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UCT council to decide the fate of Cecil Rhodes statue

The UCT’s senate voted to remove the statue after a series of protests sparked debate around the country.

FILE: University of Cape Town students leadership hold a banner in support of Rhodes University students in their bit to have Cecil Rhodes statute on 26 March 2015. Picture: Masa Kekana/EWN.

CAPE TOWN - The council of the University of Cape Town (UCT) highest decision-making body will meet today to decide the fate of the Cecil John Rhodes statue.

The contentious monument has sparked a nationwide debate around transformation and colonial symbols.

Last night UCT alumni and staff met to discuss the matter following a senate vote last month where it was decided the statue should be moved.

The UCT's senate voted to remove the statue after a series of protests sparked debate around the country.

There was mixed reaction, however, from UCT alumni last night with some feeling the university management has bowed down to the protesting students demands.

The UCT alumni chairperson says although the senate has voted in favour of removing the statue, the council meeting today will not be the final step.

"So even though the university has made the commitment, from what I understand and I'm very pleased to hear to remove the statue, nevertheless it has to be kept safe so that the heritage bodies can then decide where it needs to be kept in the future."

The university's Vice-chancellor Max Prices says there will be lectures on campus about history as part of efforts to transform the institution.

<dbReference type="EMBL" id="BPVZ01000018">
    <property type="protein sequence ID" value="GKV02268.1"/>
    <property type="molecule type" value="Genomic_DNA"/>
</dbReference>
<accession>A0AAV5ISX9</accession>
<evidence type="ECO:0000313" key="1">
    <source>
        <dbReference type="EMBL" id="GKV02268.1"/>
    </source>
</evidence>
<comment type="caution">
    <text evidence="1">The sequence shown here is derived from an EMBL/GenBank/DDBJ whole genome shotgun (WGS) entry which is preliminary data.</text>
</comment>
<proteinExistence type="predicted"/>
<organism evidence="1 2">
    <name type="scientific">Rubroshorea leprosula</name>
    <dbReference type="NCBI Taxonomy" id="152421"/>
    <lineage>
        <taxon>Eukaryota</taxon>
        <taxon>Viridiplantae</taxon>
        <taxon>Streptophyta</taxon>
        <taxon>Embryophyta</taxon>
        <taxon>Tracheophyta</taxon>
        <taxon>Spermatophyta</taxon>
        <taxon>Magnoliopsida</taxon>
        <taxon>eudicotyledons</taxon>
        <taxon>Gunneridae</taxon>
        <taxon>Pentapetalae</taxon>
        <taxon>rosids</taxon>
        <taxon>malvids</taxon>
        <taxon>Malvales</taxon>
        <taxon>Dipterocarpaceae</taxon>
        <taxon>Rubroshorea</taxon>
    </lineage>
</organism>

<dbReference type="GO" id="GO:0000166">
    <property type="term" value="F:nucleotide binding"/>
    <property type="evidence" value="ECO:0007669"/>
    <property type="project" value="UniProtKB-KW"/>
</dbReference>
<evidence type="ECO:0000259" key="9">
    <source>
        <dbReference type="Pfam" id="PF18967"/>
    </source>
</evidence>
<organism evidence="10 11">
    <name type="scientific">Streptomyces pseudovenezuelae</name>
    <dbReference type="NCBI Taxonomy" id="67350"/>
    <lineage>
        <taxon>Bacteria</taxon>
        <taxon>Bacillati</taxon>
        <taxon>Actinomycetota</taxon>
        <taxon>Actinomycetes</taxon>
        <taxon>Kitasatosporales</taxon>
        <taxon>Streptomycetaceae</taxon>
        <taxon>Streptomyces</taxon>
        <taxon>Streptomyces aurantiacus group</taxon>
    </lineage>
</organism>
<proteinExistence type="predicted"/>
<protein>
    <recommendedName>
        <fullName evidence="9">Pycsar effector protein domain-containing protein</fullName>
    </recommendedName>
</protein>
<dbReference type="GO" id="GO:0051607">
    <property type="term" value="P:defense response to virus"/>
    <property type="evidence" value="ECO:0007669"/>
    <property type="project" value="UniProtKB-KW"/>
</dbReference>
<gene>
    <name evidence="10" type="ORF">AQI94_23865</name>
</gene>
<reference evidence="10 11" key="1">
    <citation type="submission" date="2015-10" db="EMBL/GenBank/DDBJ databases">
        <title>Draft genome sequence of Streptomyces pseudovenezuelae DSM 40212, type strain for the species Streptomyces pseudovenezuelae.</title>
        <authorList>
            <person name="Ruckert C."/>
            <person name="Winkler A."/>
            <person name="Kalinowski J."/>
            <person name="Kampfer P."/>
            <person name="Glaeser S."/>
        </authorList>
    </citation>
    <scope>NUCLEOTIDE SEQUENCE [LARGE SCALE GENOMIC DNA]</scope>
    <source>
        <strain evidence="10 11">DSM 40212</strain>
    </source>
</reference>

Students at the university had been protesting for three weeks against the figure. They said it represented racism and a lack of transformation at the institution.

The African national Congress (ANC) said it supported students who wanted to remove it as part of their attempts to transform universities.

ANC Secretary General Gwede Mantashe said transformation should not even be open for debate.

The Economic Freedom Fighters (EFF) also said the institution's decision was a step in the right direction.

STATUE REMOVAL DOESN'T SOLVE ANYTHING

Arts and Culture Minister Nathi Mthethwa says instead of tearing down colonial statues, issues of racism, discrimination and social injustice must be dealt with.

This is in the wake of UCT council meeting to discuss the fate of Rhodes statue in the institution today.

Since the launch of the "Rhodes must fall" campaign, the EFF has claimed responsibility for painting the Paul Kruger statue in Pretoria green and setting fire to the war memorial in Uitenhage's market square.

The minister says vandalising statues which are supposed to be treasured as part of the country's history is not helping bring about transformation.

"A statue is a statue, it's symbolises something but if you have taken it out it doesn't mean that you would have dealt with the problem."

Mthethwa says proper processes need to be followed to remove statues.

"If an application was done, within 30 days the consultation would have been finished. The process and the decision within 60 days would have been taken, rather than wasting your time when something could have been decided."

STATUES FORM PART OF SA HISTORY

The ANC says historical sites from the apartheid era are part of South Africa's past and should be preserved.

A number of statues in the country have come under attack in recent days. A war memorial was also vandalised in Port Elizabeth.

The ANC's, Zizi Kodwa, says such statues form a part of the country's history.

"In the contribution of the new chapter that we are writing as the country, there will still be important in terms of the role that they played in the past, although we don't accept or agree with that role."